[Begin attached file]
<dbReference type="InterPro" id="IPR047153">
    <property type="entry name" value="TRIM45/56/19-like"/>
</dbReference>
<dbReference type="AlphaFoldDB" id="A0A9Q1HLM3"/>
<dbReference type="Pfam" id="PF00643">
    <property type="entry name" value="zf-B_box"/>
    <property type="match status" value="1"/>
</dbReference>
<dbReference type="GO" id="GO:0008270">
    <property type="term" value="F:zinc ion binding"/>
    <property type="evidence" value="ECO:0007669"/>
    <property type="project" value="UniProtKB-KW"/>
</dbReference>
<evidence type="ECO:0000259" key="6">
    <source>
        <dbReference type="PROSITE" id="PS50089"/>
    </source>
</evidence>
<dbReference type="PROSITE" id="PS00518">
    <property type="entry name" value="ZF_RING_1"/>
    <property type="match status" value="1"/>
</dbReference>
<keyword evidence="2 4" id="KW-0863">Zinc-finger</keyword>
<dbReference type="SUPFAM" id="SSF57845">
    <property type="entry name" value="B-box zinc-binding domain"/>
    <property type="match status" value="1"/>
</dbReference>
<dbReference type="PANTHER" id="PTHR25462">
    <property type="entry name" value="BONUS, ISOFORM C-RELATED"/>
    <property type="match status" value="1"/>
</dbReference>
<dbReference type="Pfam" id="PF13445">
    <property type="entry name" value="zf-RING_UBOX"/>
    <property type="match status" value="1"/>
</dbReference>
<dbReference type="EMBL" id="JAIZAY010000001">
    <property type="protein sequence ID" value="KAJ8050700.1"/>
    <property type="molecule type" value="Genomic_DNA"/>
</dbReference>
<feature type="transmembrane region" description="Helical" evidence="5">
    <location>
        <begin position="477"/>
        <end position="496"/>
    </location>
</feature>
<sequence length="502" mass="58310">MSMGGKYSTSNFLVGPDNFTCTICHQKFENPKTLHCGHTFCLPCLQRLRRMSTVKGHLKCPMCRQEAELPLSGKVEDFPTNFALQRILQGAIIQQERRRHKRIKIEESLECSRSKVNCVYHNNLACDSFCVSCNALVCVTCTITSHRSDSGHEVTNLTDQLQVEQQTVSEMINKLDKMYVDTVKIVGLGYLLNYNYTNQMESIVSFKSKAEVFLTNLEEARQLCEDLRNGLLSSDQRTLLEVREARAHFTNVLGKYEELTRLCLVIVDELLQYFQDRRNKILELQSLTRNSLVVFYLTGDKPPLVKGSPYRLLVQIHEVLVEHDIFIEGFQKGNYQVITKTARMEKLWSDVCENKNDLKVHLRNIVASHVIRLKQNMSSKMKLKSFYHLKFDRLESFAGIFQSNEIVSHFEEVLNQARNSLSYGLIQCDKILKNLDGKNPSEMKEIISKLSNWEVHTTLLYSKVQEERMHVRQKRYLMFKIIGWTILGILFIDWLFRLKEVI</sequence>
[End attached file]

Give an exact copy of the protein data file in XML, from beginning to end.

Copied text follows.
<dbReference type="InterPro" id="IPR047153">
    <property type="entry name" value="TRIM45/56/19-like"/>
</dbReference>
<dbReference type="AlphaFoldDB" id="A0A9Q1HLM3"/>
<dbReference type="Pfam" id="PF00643">
    <property type="entry name" value="zf-B_box"/>
    <property type="match status" value="1"/>
</dbReference>
<dbReference type="GO" id="GO:0008270">
    <property type="term" value="F:zinc ion binding"/>
    <property type="evidence" value="ECO:0007669"/>
    <property type="project" value="UniProtKB-KW"/>
</dbReference>
<evidence type="ECO:0000259" key="6">
    <source>
        <dbReference type="PROSITE" id="PS50089"/>
    </source>
</evidence>
<dbReference type="PROSITE" id="PS00518">
    <property type="entry name" value="ZF_RING_1"/>
    <property type="match status" value="1"/>
</dbReference>
<keyword evidence="2 4" id="KW-0863">Zinc-finger</keyword>
<dbReference type="SUPFAM" id="SSF57845">
    <property type="entry name" value="B-box zinc-binding domain"/>
    <property type="match status" value="1"/>
</dbReference>
<dbReference type="PANTHER" id="PTHR25462">
    <property type="entry name" value="BONUS, ISOFORM C-RELATED"/>
    <property type="match status" value="1"/>
</dbReference>
<dbReference type="Pfam" id="PF13445">
    <property type="entry name" value="zf-RING_UBOX"/>
    <property type="match status" value="1"/>
</dbReference>
<dbReference type="EMBL" id="JAIZAY010000001">
    <property type="protein sequence ID" value="KAJ8050700.1"/>
    <property type="molecule type" value="Genomic_DNA"/>
</dbReference>
<feature type="transmembrane region" description="Helical" evidence="5">
    <location>
        <begin position="477"/>
        <end position="496"/>
    </location>
</feature>
<sequence length="502" mass="58310">MSMGGKYSTSNFLVGPDNFTCTICHQKFENPKTLHCGHTFCLPCLQRLRRMSTVKGHLKCPMCRQEAELPLSGKVEDFPTNFALQRILQGAIIQQERRRHKRIKIEESLECSRSKVNCVYHNNLACDSFCVSCNALVCVTCTITSHRSDSGHEVTNLTDQLQVEQQTVSEMINKLDKMYVDTVKIVGLGYLLNYNYTNQMESIVSFKSKAEVFLTNLEEARQLCEDLRNGLLSSDQRTLLEVREARAHFTNVLGKYEELTRLCLVIVDELLQYFQDRRNKILELQSLTRNSLVVFYLTGDKPPLVKGSPYRLLVQIHEVLVEHDIFIEGFQKGNYQVITKTARMEKLWSDVCENKNDLKVHLRNIVASHVIRLKQNMSSKMKLKSFYHLKFDRLESFAGIFQSNEIVSHFEEVLNQARNSLSYGLIQCDKILKNLDGKNPSEMKEIISKLSNWEVHTTLLYSKVQEERMHVRQKRYLMFKIIGWTILGILFIDWLFRLKEVI</sequence>